SNP leadership: 'Continuity' candidate wins leadership, but he's still planning change – Ian Swanson
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Humza Yousaf was seen as the choice of the SNP establishment, the “continuity” candidate who would carry on where Nicola Sturgeon left off. And his victory over Kate Forbes and Ash Regan can be seen as giving him that mandate. But despite the “continuity” label, there is going to be change – and not just in personnel.
Departing from the front line along with Ms Sturgeon is the long-serving Deputy First Minister John Swinney and potentially other current Cabinet ministers. We should find out soon whether there will be a place still for Kate Forbes around the Cabinet table and whether Ms Regan is offered a job.
Will their campaign clashes be put to one side as the inevitable cut and thrust of the contest now replaced by a desire to heal wounds? Or are their differences so great that they cannot credibly come together as a united team? There are also key posts in the party to fill following the resignations of chief executive Peter Murrell and communications director Murray Foote.
Policies too will change. All three leadership candidates said they were ready to look again at some aspects of the National Care Service, particularly the centralising model and the transfer of council staff to a national body. They also all spoke of making changes to the deposit return scheme. And perhaps most significantly for the SNP, they all made clear they would not be embracing Ms Sturgeon’s plan to make the next general election into “de facto referendum”.
And Mr Yousaf also signalled a move away from Ms Sturgeon’s reliance on a small group of trusted advisers, saying his style of government would be less “inner circle” and more “big tent”. The partnership with the Greens which Ms Sturgeon forged in the Bute House Agreement looks safe, at least for now. Patrick Harvie’s party had made clear they would have difficulty working with Ms Forbes because of her conservative religious views and her reluctance to go to court over the UK Government’s Section 35 veto of the gender reform legislation. Mr Yousaf’s religious views don’t present a problem, but despite his originally bullish commitment to a legal challenge over Section 35, in the last days of the campaign he conceded he would have to take legal advice. Who knows where that will lead?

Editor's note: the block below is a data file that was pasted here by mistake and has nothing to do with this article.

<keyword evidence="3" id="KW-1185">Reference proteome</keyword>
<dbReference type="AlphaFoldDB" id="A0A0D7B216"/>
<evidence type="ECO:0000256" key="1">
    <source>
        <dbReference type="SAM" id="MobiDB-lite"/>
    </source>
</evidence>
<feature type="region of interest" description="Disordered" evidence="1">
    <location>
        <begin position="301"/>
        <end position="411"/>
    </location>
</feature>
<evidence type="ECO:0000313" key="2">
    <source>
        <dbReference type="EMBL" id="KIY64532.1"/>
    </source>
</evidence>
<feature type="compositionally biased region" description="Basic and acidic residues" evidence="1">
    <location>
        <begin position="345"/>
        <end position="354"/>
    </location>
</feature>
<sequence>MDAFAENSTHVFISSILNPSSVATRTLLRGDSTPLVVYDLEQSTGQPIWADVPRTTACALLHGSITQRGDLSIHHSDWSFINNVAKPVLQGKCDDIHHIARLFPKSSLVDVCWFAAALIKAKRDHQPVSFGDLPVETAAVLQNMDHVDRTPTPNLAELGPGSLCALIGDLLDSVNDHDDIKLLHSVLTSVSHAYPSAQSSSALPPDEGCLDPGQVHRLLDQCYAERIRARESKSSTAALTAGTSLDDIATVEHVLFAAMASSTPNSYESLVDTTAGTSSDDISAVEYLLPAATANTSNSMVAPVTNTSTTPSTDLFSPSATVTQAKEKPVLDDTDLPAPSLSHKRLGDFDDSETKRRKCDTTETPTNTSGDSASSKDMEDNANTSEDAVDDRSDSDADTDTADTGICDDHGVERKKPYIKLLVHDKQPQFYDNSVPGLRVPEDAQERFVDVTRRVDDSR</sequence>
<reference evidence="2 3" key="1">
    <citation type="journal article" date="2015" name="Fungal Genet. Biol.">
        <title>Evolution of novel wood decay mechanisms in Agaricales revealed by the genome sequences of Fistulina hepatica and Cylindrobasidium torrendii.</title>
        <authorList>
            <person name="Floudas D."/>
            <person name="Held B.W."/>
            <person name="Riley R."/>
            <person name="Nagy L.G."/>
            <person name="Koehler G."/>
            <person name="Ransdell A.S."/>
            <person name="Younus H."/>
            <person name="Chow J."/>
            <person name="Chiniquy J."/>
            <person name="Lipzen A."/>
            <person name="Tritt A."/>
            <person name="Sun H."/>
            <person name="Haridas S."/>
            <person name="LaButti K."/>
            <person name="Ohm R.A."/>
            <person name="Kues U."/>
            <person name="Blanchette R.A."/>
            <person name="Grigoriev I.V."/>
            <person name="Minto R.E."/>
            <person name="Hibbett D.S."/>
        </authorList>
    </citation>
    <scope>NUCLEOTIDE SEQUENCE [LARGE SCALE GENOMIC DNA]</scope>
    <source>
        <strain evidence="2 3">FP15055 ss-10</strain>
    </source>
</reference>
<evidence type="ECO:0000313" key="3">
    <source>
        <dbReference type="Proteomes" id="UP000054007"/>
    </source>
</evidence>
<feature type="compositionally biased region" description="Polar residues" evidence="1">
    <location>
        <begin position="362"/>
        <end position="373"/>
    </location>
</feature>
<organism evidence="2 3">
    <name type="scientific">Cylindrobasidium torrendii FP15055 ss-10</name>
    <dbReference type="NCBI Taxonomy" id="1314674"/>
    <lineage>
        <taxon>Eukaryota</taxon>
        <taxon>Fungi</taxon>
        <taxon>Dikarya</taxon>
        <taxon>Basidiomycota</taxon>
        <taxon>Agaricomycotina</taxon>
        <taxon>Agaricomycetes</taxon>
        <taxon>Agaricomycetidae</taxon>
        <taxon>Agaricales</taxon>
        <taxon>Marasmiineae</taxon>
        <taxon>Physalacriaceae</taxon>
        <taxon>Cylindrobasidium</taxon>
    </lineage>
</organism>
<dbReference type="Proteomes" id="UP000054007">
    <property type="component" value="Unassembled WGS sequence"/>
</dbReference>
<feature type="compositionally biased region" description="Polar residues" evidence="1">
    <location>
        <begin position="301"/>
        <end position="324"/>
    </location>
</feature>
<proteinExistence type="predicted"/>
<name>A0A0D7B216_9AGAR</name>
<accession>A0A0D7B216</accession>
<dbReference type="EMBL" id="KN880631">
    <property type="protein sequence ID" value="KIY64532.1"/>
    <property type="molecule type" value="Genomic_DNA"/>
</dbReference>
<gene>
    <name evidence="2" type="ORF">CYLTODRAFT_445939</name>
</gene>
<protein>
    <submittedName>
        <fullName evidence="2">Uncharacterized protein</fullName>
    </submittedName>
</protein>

Party unity will be a key theme as Mr Yousaf settles in. His election can be seen as a victory for the party establishment, but the campaign also damaged the establishment – SNP president and acting chief executive Michael Russell admitted there was “a tremendous mess”. And divisions previously concealed are now out in the open. It is perhaps surprising, given the furore over Ms Forbes’ views on gender reform and same-sex marriage, that she ran Mr Yousaf so close. Mr Yousaf repeatedly emphasised the need to maintain the SNP’s “progressive values”, but one poll found only five per cent of SNP voters thought a candidate’s faith or personal beliefs were important.
Scotland now has its first Muslim First Minister and first First Minister of colour – something to be welcomed and celebrated. But Mr Yousaf faces major challenges both as First Minister and SNP leader. And in these days of turmoil, he probably can’t count on a honeymoon to adjust to his new role.